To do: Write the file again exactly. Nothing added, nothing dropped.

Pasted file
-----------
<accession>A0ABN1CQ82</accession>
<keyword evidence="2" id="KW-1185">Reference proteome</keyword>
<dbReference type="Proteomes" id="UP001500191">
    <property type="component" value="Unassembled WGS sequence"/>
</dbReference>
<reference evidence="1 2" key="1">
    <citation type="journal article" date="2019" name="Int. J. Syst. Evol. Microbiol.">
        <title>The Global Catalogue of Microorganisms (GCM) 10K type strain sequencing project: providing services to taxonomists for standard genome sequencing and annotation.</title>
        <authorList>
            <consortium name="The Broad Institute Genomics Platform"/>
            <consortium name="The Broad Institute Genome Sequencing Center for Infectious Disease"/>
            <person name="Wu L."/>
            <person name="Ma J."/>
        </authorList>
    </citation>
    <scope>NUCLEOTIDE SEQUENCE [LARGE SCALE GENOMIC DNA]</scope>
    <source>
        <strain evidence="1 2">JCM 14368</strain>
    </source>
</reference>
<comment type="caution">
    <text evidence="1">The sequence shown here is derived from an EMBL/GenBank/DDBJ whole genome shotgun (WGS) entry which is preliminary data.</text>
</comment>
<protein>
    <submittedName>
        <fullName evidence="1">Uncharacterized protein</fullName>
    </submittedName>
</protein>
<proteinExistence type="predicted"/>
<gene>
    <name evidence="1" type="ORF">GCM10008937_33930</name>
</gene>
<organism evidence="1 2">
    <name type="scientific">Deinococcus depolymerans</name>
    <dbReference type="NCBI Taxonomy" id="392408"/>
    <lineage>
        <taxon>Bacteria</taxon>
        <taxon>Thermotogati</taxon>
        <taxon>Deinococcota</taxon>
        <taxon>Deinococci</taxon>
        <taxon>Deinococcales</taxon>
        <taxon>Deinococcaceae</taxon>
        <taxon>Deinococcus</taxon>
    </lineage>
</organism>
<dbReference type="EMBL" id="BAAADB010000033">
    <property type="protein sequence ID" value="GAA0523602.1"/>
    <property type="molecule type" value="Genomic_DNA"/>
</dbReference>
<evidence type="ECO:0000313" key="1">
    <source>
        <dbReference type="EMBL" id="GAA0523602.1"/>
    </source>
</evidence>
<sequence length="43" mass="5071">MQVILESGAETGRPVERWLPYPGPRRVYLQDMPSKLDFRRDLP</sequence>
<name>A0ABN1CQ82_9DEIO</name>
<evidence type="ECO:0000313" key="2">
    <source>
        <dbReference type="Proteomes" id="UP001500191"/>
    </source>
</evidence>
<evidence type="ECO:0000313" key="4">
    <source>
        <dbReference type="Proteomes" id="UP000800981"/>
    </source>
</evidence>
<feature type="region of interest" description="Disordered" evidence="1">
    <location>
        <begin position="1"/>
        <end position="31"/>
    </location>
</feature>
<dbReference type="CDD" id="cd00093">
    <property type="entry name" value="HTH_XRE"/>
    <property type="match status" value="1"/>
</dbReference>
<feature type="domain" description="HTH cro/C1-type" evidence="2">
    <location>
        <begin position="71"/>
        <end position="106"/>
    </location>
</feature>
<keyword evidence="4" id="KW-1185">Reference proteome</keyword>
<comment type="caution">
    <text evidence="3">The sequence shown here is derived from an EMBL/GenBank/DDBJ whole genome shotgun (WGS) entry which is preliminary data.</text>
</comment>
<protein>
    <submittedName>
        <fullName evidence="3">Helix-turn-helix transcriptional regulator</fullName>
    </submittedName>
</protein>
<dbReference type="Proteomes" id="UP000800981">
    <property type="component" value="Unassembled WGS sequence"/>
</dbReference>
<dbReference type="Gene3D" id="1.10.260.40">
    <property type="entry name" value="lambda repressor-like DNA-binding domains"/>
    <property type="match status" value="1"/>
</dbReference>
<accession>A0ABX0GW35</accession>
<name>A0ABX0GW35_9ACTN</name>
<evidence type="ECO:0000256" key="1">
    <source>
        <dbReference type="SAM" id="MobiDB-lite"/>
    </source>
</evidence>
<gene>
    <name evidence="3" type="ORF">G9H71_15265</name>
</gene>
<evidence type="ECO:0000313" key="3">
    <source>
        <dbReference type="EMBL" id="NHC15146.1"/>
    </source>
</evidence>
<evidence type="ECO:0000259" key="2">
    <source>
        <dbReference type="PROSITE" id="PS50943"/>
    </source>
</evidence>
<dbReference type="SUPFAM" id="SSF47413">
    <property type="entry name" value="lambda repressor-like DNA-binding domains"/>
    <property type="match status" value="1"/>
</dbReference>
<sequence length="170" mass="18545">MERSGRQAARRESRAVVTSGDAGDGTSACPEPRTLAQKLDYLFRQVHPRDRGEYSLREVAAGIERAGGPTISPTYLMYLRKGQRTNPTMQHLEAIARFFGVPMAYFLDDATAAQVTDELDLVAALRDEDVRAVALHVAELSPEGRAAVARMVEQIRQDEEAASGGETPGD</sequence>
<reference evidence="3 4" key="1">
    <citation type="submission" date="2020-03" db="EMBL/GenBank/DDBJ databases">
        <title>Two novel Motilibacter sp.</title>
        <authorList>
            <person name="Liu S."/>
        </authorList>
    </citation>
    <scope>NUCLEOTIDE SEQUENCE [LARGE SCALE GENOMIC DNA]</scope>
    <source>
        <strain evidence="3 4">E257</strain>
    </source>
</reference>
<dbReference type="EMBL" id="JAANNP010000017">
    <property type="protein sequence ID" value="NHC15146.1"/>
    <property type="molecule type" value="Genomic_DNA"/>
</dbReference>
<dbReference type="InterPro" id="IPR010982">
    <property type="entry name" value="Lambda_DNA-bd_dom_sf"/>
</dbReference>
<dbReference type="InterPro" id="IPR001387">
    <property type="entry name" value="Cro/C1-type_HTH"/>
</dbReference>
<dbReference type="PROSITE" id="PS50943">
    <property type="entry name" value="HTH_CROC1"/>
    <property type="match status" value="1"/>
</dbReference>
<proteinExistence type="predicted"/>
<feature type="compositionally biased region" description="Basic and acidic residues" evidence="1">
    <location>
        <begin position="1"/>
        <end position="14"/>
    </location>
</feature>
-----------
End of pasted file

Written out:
<accession>A0ABN1CQ82</accession>
<keyword evidence="2" id="KW-1185">Reference proteome</keyword>
<dbReference type="Proteomes" id="UP001500191">
    <property type="component" value="Unassembled WGS sequence"/>
</dbReference>
<reference evidence="1 2" key="1">
    <citation type="journal article" date="2019" name="Int. J. Syst. Evol. Microbiol.">
        <title>The Global Catalogue of Microorganisms (GCM) 10K type strain sequencing project: providing services to taxonomists for standard genome sequencing and annotation.</title>
        <authorList>
            <consortium name="The Broad Institute Genomics Platform"/>
            <consortium name="The Broad Institute Genome Sequencing Center for Infectious Disease"/>
            <person name="Wu L."/>
            <person name="Ma J."/>
        </authorList>
    </citation>
    <scope>NUCLEOTIDE SEQUENCE [LARGE SCALE GENOMIC DNA]</scope>
    <source>
        <strain evidence="1 2">JCM 14368</strain>
    </source>
</reference>
<comment type="caution">
    <text evidence="1">The sequence shown here is derived from an EMBL/GenBank/DDBJ whole genome shotgun (WGS) entry which is preliminary data.</text>
</comment>
<protein>
    <submittedName>
        <fullName evidence="1">Uncharacterized protein</fullName>
    </submittedName>
</protein>
<proteinExistence type="predicted"/>
<gene>
    <name evidence="1" type="ORF">GCM10008937_33930</name>
</gene>
<organism evidence="1 2">
    <name type="scientific">Deinococcus depolymerans</name>
    <dbReference type="NCBI Taxonomy" id="392408"/>
    <lineage>
        <taxon>Bacteria</taxon>
        <taxon>Thermotogati</taxon>
        <taxon>Deinococcota</taxon>
        <taxon>Deinococci</taxon>
        <taxon>Deinococcales</taxon>
        <taxon>Deinococcaceae</taxon>
        <taxon>Deinococcus</taxon>
    </lineage>
</organism>
<dbReference type="EMBL" id="BAAADB010000033">
    <property type="protein sequence ID" value="GAA0523602.1"/>
    <property type="molecule type" value="Genomic_DNA"/>
</dbReference>
<evidence type="ECO:0000313" key="1">
    <source>
        <dbReference type="EMBL" id="GAA0523602.1"/>
    </source>
</evidence>
<sequence length="43" mass="5071">MQVILESGAETGRPVERWLPYPGPRRVYLQDMPSKLDFRRDLP</sequence>
<name>A0ABN1CQ82_9DEIO</name>
<evidence type="ECO:0000313" key="2">
    <source>
        <dbReference type="Proteomes" id="UP001500191"/>
    </source>
</evidence>
<evidence type="ECO:0000313" key="4">
    <source>
        <dbReference type="Proteomes" id="UP000800981"/>
    </source>
</evidence>
<feature type="region of interest" description="Disordered" evidence="1">
    <location>
        <begin position="1"/>
        <end position="31"/>
    </location>
</feature>
<dbReference type="CDD" id="cd00093">
    <property type="entry name" value="HTH_XRE"/>
    <property type="match status" value="1"/>
</dbReference>
<feature type="domain" description="HTH cro/C1-type" evidence="2">
    <location>
        <begin position="71"/>
        <end position="106"/>
    </location>
</feature>
<keyword evidence="4" id="KW-1185">Reference proteome</keyword>
<comment type="caution">
    <text evidence="3">The sequence shown here is derived from an EMBL/GenBank/DDBJ whole genome shotgun (WGS) entry which is preliminary data.</text>
</comment>
<protein>
    <submittedName>
        <fullName evidence="3">Helix-turn-helix transcriptional regulator</fullName>
    </submittedName>
</protein>
<dbReference type="Proteomes" id="UP000800981">
    <property type="component" value="Unassembled WGS sequence"/>
</dbReference>
<dbReference type="Gene3D" id="1.10.260.40">
    <property type="entry name" value="lambda repressor-like DNA-binding domains"/>
    <property type="match status" value="1"/>
</dbReference>
<accession>A0ABX0GW35</accession>
<name>A0ABX0GW35_9ACTN</name>
<evidence type="ECO:0000256" key="1">
    <source>
        <dbReference type="SAM" id="MobiDB-lite"/>
    </source>
</evidence>
<gene>
    <name evidence="3" type="ORF">G9H71_15265</name>
</gene>
<evidence type="ECO:0000313" key="3">
    <source>
        <dbReference type="EMBL" id="NHC15146.1"/>
    </source>
</evidence>
<evidence type="ECO:0000259" key="2">
    <source>
        <dbReference type="PROSITE" id="PS50943"/>
    </source>
</evidence>
<dbReference type="SUPFAM" id="SSF47413">
    <property type="entry name" value="lambda repressor-like DNA-binding domains"/>
    <property type="match status" value="1"/>
</dbReference>
<sequence length="170" mass="18545">MERSGRQAARRESRAVVTSGDAGDGTSACPEPRTLAQKLDYLFRQVHPRDRGEYSLREVAAGIERAGGPTISPTYLMYLRKGQRTNPTMQHLEAIARFFGVPMAYFLDDATAAQVTDELDLVAALRDEDVRAVALHVAELSPEGRAAVARMVEQIRQDEEAASGGETPGD</sequence>
<reference evidence="3 4" key="1">
    <citation type="submission" date="2020-03" db="EMBL/GenBank/DDBJ databases">
        <title>Two novel Motilibacter sp.</title>
        <authorList>
            <person name="Liu S."/>
        </authorList>
    </citation>
    <scope>NUCLEOTIDE SEQUENCE [LARGE SCALE GENOMIC DNA]</scope>
    <source>
        <strain evidence="3 4">E257</strain>
    </source>
</reference>
<dbReference type="EMBL" id="JAANNP010000017">
    <property type="protein sequence ID" value="NHC15146.1"/>
    <property type="molecule type" value="Genomic_DNA"/>
</dbReference>
<dbReference type="InterPro" id="IPR010982">
    <property type="entry name" value="Lambda_DNA-bd_dom_sf"/>
</dbReference>
<dbReference type="InterPro" id="IPR001387">
    <property type="entry name" value="Cro/C1-type_HTH"/>
</dbReference>
<dbReference type="PROSITE" id="PS50943">
    <property type="entry name" value="HTH_CROC1"/>
    <property type="match status" value="1"/>
</dbReference>
<proteinExistence type="predicted"/>
<feature type="compositionally biased region" description="Basic and acidic residues" evidence="1">
    <location>
        <begin position="1"/>
        <end position="14"/>
    </location>
</feature>